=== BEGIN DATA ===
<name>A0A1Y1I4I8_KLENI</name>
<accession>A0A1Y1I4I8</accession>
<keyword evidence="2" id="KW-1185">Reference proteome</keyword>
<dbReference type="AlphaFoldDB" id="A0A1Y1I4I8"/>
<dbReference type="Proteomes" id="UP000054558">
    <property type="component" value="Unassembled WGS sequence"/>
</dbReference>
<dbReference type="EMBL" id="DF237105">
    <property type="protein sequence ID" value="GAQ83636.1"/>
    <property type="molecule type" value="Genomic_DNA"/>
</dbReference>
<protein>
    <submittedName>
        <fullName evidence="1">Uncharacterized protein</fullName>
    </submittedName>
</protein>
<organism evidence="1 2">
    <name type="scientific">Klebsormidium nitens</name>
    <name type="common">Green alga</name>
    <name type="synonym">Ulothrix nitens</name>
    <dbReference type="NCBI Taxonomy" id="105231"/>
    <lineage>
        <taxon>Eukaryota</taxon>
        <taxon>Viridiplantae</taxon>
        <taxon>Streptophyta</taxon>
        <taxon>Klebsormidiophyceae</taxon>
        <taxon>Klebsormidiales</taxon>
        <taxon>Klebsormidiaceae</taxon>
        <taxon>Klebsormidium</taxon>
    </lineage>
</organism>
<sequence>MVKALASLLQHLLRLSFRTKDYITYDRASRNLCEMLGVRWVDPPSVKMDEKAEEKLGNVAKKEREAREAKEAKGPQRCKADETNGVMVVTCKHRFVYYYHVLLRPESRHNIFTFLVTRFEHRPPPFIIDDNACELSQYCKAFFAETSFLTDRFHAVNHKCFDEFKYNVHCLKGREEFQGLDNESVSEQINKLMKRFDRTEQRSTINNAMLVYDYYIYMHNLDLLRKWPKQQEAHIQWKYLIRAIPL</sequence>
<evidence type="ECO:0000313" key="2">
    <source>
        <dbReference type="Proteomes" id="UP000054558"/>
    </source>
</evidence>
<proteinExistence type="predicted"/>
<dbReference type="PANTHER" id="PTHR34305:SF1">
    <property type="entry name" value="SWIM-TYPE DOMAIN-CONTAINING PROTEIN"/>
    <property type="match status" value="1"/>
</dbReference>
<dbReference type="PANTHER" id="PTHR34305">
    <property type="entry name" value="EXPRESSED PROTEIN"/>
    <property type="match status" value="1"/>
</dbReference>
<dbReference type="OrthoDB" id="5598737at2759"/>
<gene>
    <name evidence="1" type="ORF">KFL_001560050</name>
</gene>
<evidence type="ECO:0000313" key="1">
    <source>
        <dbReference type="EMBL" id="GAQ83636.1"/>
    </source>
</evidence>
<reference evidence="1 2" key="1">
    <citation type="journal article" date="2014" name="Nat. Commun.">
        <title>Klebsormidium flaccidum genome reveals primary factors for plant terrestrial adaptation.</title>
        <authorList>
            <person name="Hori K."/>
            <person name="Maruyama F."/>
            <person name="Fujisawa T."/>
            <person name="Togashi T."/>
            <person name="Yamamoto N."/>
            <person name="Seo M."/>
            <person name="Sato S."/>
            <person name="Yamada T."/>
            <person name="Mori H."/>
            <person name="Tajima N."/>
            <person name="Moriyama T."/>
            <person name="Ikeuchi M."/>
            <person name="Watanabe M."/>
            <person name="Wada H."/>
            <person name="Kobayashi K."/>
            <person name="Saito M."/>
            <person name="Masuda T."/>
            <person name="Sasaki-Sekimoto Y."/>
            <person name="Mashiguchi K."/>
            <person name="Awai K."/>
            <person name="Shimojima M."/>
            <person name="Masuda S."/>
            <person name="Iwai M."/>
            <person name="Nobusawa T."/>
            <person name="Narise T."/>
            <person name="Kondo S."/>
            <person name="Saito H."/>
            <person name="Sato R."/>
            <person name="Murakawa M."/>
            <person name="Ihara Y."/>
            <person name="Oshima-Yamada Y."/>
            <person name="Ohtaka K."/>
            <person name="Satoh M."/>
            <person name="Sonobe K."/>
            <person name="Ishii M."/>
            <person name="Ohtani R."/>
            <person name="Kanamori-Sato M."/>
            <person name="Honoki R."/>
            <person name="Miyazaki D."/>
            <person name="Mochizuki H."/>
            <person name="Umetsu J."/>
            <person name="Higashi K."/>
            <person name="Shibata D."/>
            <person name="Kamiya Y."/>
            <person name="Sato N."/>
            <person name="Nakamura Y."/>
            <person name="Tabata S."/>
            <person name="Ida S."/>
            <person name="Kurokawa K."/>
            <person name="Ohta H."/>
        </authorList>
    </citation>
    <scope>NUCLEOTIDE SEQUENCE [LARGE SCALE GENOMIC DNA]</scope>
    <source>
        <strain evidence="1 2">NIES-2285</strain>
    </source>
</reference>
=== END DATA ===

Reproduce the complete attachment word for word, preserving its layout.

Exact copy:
<name>A0A1Y1I4I8_KLENI</name>
<accession>A0A1Y1I4I8</accession>
<keyword evidence="2" id="KW-1185">Reference proteome</keyword>
<dbReference type="AlphaFoldDB" id="A0A1Y1I4I8"/>
<dbReference type="Proteomes" id="UP000054558">
    <property type="component" value="Unassembled WGS sequence"/>
</dbReference>
<dbReference type="EMBL" id="DF237105">
    <property type="protein sequence ID" value="GAQ83636.1"/>
    <property type="molecule type" value="Genomic_DNA"/>
</dbReference>
<protein>
    <submittedName>
        <fullName evidence="1">Uncharacterized protein</fullName>
    </submittedName>
</protein>
<organism evidence="1 2">
    <name type="scientific">Klebsormidium nitens</name>
    <name type="common">Green alga</name>
    <name type="synonym">Ulothrix nitens</name>
    <dbReference type="NCBI Taxonomy" id="105231"/>
    <lineage>
        <taxon>Eukaryota</taxon>
        <taxon>Viridiplantae</taxon>
        <taxon>Streptophyta</taxon>
        <taxon>Klebsormidiophyceae</taxon>
        <taxon>Klebsormidiales</taxon>
        <taxon>Klebsormidiaceae</taxon>
        <taxon>Klebsormidium</taxon>
    </lineage>
</organism>
<sequence>MVKALASLLQHLLRLSFRTKDYITYDRASRNLCEMLGVRWVDPPSVKMDEKAEEKLGNVAKKEREAREAKEAKGPQRCKADETNGVMVVTCKHRFVYYYHVLLRPESRHNIFTFLVTRFEHRPPPFIIDDNACELSQYCKAFFAETSFLTDRFHAVNHKCFDEFKYNVHCLKGREEFQGLDNESVSEQINKLMKRFDRTEQRSTINNAMLVYDYYIYMHNLDLLRKWPKQQEAHIQWKYLIRAIPL</sequence>
<evidence type="ECO:0000313" key="2">
    <source>
        <dbReference type="Proteomes" id="UP000054558"/>
    </source>
</evidence>
<proteinExistence type="predicted"/>
<dbReference type="PANTHER" id="PTHR34305:SF1">
    <property type="entry name" value="SWIM-TYPE DOMAIN-CONTAINING PROTEIN"/>
    <property type="match status" value="1"/>
</dbReference>
<dbReference type="PANTHER" id="PTHR34305">
    <property type="entry name" value="EXPRESSED PROTEIN"/>
    <property type="match status" value="1"/>
</dbReference>
<dbReference type="OrthoDB" id="5598737at2759"/>
<gene>
    <name evidence="1" type="ORF">KFL_001560050</name>
</gene>
<evidence type="ECO:0000313" key="1">
    <source>
        <dbReference type="EMBL" id="GAQ83636.1"/>
    </source>
</evidence>
<reference evidence="1 2" key="1">
    <citation type="journal article" date="2014" name="Nat. Commun.">
        <title>Klebsormidium flaccidum genome reveals primary factors for plant terrestrial adaptation.</title>
        <authorList>
            <person name="Hori K."/>
            <person name="Maruyama F."/>
            <person name="Fujisawa T."/>
            <person name="Togashi T."/>
            <person name="Yamamoto N."/>
            <person name="Seo M."/>
            <person name="Sato S."/>
            <person name="Yamada T."/>
            <person name="Mori H."/>
            <person name="Tajima N."/>
            <person name="Moriyama T."/>
            <person name="Ikeuchi M."/>
            <person name="Watanabe M."/>
            <person name="Wada H."/>
            <person name="Kobayashi K."/>
            <person name="Saito M."/>
            <person name="Masuda T."/>
            <person name="Sasaki-Sekimoto Y."/>
            <person name="Mashiguchi K."/>
            <person name="Awai K."/>
            <person name="Shimojima M."/>
            <person name="Masuda S."/>
            <person name="Iwai M."/>
            <person name="Nobusawa T."/>
            <person name="Narise T."/>
            <person name="Kondo S."/>
            <person name="Saito H."/>
            <person name="Sato R."/>
            <person name="Murakawa M."/>
            <person name="Ihara Y."/>
            <person name="Oshima-Yamada Y."/>
            <person name="Ohtaka K."/>
            <person name="Satoh M."/>
            <person name="Sonobe K."/>
            <person name="Ishii M."/>
            <person name="Ohtani R."/>
            <person name="Kanamori-Sato M."/>
            <person name="Honoki R."/>
            <person name="Miyazaki D."/>
            <person name="Mochizuki H."/>
            <person name="Umetsu J."/>
            <person name="Higashi K."/>
            <person name="Shibata D."/>
            <person name="Kamiya Y."/>
            <person name="Sato N."/>
            <person name="Nakamura Y."/>
            <person name="Tabata S."/>
            <person name="Ida S."/>
            <person name="Kurokawa K."/>
            <person name="Ohta H."/>
        </authorList>
    </citation>
    <scope>NUCLEOTIDE SEQUENCE [LARGE SCALE GENOMIC DNA]</scope>
    <source>
        <strain evidence="1 2">NIES-2285</strain>
    </source>
</reference>